Dancing Girl Paperback – Nov 2 1993
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From Library Journal
This autobiographical novel, originally entitled Nashtar ( Surgeon's Knife ), was first published in Farsi in 1790, then translated into Urdu in 1893. Known as the first modern Indian novel (influenced by British fiction), this work narrates the tragic love of talented dancer Khanum Jan and Hasan Shah, aide-de-camp to a British officer. After a secret marriage, Khanum Jan becomes ill and dies before her husband can reach her. The author's creative achievements include his interweaving of Indian history of the late 1700s with customs, traditions, and romantic poetry--transforming this tale of doomed love into a creative jewel. Editor/translator Hyder includes helpful footnotes, a foreword, and an afterword. A significant contribution to Indian fiction and its history. Recommended for scholarly collections.
- Glenn O. Carey, Eastern Kentucky Univ., Richmond
Copyright 1993 Reed Business Information, Inc.
This 200-year-old autobiographical romance has something many contemporary romances, with their graphically presented sex and, often, violence, lack--an authentic sweetness of heart that charms with its directness and simplicity. Set in India in the 1780s and written in 1790, this tale of flirtation, love, and secret marriage presents the reader with not only a moving story but also the beginning of an era--Britain's colonial rule in India--and the intermingling of two very different cultures. Shah, aide-de-camp to a British officer of the East India Company posted in Oudh in northern India, falls in love with beautiful and talented Khanum Jan, a dancer of the courtesan caste, one of a troupe of camp followers and entertainers. The young man mingles with troupe members while they are employed by the officer for a year and encamped on his grounds. When they are dismissed upon the officer's transfer, the lovers separate, with tragic consequences. This story of love in a time of multicultural change, which set the stage for the modern Indian novel, seems surprisingly timely, compellingly fresh. Whitney ScottSee all Product Description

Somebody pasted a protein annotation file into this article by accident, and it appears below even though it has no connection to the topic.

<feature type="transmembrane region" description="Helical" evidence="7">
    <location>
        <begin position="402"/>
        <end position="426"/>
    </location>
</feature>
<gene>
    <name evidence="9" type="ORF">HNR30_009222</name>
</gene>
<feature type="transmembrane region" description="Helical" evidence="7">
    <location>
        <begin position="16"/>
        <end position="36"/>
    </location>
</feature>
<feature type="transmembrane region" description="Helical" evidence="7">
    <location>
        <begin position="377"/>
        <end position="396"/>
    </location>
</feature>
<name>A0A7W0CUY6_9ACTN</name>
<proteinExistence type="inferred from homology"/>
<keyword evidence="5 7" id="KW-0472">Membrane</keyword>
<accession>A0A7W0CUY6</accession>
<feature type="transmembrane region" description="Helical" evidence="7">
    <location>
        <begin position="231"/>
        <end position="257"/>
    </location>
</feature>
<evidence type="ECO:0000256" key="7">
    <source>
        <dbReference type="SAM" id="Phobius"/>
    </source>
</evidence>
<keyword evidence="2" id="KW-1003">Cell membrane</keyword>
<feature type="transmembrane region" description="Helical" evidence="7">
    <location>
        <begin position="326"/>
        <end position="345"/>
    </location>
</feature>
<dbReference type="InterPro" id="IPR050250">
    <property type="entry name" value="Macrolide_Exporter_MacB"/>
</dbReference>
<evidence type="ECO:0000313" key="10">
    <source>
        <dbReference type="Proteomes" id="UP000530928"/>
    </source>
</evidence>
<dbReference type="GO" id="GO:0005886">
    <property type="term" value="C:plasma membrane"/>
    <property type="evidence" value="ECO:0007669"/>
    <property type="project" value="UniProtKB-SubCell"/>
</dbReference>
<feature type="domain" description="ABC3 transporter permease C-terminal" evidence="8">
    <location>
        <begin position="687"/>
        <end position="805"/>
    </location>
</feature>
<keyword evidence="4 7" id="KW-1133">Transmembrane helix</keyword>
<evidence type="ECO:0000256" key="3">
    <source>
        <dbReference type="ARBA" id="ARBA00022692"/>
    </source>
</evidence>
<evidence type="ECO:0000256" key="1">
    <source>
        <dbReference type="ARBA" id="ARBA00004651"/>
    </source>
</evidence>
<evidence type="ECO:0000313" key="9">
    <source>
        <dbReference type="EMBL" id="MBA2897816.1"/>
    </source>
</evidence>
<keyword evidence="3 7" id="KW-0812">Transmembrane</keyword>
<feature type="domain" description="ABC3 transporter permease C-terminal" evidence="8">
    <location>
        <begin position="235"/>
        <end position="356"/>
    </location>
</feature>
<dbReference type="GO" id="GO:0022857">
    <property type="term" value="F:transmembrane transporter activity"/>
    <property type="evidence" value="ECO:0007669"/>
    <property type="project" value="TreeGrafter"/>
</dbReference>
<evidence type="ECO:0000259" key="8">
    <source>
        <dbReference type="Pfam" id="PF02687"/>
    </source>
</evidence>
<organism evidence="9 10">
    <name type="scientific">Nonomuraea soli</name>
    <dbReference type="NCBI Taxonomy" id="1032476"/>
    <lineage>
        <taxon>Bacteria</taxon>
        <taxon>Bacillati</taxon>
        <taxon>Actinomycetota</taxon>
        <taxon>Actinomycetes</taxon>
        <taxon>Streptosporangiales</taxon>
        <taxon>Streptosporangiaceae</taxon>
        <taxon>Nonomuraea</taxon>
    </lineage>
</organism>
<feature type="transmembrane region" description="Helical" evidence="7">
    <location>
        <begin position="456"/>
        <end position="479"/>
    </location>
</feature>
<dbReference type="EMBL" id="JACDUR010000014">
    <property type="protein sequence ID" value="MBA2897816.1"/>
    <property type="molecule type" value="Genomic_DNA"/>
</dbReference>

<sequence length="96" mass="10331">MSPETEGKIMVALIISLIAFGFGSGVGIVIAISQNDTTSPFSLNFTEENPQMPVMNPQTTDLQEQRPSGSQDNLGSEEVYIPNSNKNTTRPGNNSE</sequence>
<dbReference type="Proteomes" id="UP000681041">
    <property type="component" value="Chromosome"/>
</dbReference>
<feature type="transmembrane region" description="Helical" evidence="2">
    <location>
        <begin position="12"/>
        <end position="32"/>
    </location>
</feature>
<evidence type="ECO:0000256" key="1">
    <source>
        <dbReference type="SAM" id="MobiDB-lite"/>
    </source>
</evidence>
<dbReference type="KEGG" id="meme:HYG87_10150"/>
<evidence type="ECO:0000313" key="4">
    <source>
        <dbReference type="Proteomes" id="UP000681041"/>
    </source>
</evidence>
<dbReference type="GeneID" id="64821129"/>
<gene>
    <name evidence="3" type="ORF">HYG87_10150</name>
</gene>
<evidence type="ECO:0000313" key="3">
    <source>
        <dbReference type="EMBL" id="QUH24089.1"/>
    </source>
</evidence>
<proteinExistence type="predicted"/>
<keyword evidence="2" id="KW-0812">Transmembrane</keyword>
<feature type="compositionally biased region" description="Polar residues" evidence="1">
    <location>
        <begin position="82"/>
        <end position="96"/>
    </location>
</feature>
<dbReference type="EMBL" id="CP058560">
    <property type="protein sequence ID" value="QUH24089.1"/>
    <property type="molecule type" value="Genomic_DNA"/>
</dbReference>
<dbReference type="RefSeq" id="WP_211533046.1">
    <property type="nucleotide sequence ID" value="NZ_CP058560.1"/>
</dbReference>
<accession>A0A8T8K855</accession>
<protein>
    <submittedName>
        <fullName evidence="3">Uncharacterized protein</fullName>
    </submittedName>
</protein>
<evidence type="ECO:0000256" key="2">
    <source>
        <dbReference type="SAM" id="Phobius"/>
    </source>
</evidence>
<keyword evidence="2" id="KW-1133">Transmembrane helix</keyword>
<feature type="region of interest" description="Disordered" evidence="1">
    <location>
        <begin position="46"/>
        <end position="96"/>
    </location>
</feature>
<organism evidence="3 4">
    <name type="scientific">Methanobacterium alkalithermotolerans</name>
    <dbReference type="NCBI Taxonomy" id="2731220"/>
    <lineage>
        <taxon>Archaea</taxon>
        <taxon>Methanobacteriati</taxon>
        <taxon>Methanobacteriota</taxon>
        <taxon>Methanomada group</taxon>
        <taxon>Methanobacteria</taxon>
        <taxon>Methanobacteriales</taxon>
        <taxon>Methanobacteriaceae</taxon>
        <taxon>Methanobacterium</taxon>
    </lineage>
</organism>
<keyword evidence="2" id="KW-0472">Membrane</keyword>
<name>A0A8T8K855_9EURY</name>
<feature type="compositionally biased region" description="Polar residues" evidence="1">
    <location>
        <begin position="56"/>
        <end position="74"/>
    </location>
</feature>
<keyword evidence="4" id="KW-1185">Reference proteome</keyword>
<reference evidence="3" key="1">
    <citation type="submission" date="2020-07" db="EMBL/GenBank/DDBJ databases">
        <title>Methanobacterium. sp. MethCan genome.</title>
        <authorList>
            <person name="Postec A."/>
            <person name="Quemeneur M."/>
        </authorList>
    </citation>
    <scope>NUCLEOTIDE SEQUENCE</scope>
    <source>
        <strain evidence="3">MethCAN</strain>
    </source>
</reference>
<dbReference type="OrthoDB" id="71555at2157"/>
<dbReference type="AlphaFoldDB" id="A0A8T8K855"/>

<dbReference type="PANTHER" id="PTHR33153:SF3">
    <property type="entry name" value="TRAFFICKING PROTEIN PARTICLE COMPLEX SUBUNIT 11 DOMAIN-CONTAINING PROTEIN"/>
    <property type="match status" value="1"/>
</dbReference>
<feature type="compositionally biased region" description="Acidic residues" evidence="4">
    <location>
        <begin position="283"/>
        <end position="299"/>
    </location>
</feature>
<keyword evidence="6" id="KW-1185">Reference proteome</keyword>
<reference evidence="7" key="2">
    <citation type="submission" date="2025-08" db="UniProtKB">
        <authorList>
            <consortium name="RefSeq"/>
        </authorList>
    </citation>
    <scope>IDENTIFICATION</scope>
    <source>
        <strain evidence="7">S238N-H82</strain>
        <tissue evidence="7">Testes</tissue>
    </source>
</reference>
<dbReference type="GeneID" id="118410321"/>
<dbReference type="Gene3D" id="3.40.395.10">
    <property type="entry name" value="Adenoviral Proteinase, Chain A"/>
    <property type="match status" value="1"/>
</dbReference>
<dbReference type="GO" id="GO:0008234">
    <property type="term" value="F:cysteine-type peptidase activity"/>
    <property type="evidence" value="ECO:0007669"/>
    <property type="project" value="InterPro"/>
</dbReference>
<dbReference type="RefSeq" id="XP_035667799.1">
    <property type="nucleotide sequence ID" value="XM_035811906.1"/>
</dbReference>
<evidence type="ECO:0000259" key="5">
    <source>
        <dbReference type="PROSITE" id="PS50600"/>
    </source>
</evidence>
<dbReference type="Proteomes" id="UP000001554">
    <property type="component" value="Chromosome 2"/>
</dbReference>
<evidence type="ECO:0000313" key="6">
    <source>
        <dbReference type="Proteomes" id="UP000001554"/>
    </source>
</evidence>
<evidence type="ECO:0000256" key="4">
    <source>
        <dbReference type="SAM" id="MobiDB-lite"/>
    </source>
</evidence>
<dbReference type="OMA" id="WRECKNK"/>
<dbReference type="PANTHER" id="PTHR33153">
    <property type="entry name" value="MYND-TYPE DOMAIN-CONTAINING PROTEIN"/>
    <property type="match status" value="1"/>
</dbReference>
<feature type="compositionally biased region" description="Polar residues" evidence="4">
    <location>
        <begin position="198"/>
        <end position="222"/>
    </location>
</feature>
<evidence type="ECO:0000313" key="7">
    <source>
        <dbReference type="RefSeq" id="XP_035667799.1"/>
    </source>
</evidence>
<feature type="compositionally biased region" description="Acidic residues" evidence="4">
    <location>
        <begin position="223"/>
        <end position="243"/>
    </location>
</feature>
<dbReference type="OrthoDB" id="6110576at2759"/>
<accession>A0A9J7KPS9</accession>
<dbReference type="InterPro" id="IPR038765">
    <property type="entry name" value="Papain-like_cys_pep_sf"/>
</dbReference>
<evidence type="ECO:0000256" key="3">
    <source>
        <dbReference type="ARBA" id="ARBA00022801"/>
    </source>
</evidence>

Top Customer Reviews
Hasan Shah had available to him an indigenous genre, the masnavi, for the expression of romantic love and the pain of lovers, but The Nautch Girl goes far beyond the confessional mode. What makes The Nautch Girl an arresting work, in the first instance, is the mode in which it is written.Read more ›
Most Helpful Customer Reviews on Amazon.com (beta)
Hasan Shah had available to him an indigenous genre, the masnavi, for the expression of romantic love and the pain of lovers, but The Nautch Girl goes far beyond the confessional mode. What makes The Nautch Girl an arresting work, in the first instance, is the mode in which it is written. The boat journey which Hasan Shah takes to join his wife is the flight of one soul in search of a like soul, the journey of the lover in search of the beloved, and as we know from the use of such imagery in bhakti poetry, a journey of this kind is fraught with hazards: the sea can be stormy, the navigator may be unskilled, the boat may sink from a leak; and when at all the boat appears to have reached the shore safely, at the very last moment it hits a rock. The path of love is just as tortuous as the road to God. All this is there, one might say, in The Nautch Girl, but Hasan Shah invests his account of the journey with fictional devices that have a most poignant effect. There is the love letter from Khanum, tied to a a bit of driftwood; then there is the loss of a shoe at Khanum's tombstone, where Hasan Shah, having gone into a frenzy, fell into a pit; and finally a conversation between Hasan Shah and his dead wife. Hasan Shah certainly appears to have understood some of the possibilities of the novel: dialogue assumes a centrality in The Nautch Girl, and the narrative is pushed forward by having incidents which took place in the narrator's absence recounted by other witnesses.
The figure and characterization of Khanum Jan, however, are what eventually make the Nautch Girl a compelling work. It is not insignificant that the heroine of the first Indian 'novel' should be a dancing girl, a member of a disreputable profession. In that capacity, Khanum Jan could indulge in behavior denied to women of other classes, and most emphatically to upper-class women. She did not, for instance, observe purdah, while admitting that she found it "distressing to go about unveiled". She is more compelling still as a woman of considerable wit and irony, resolute in her determination, mindful of her dignity and independence. Of course Hasan Shah places her squarely within the framework of patriarchy: thus Khanum Jan appears as the exponent of the view that men cannot be held to promises of fidelity, "because it is almost impossible for a man [and only a man] to remain monogamous all his life". As an Indian woman, she will tolerate such lapses on her husband's part as might take place. But Khanum Jan is not hereby compromised, for clearly Hasan Shah did not intend to depict her as a feminist; rather, she evokes certain possibilities and limits, and appears as the embodiment of a love that is freely chosen.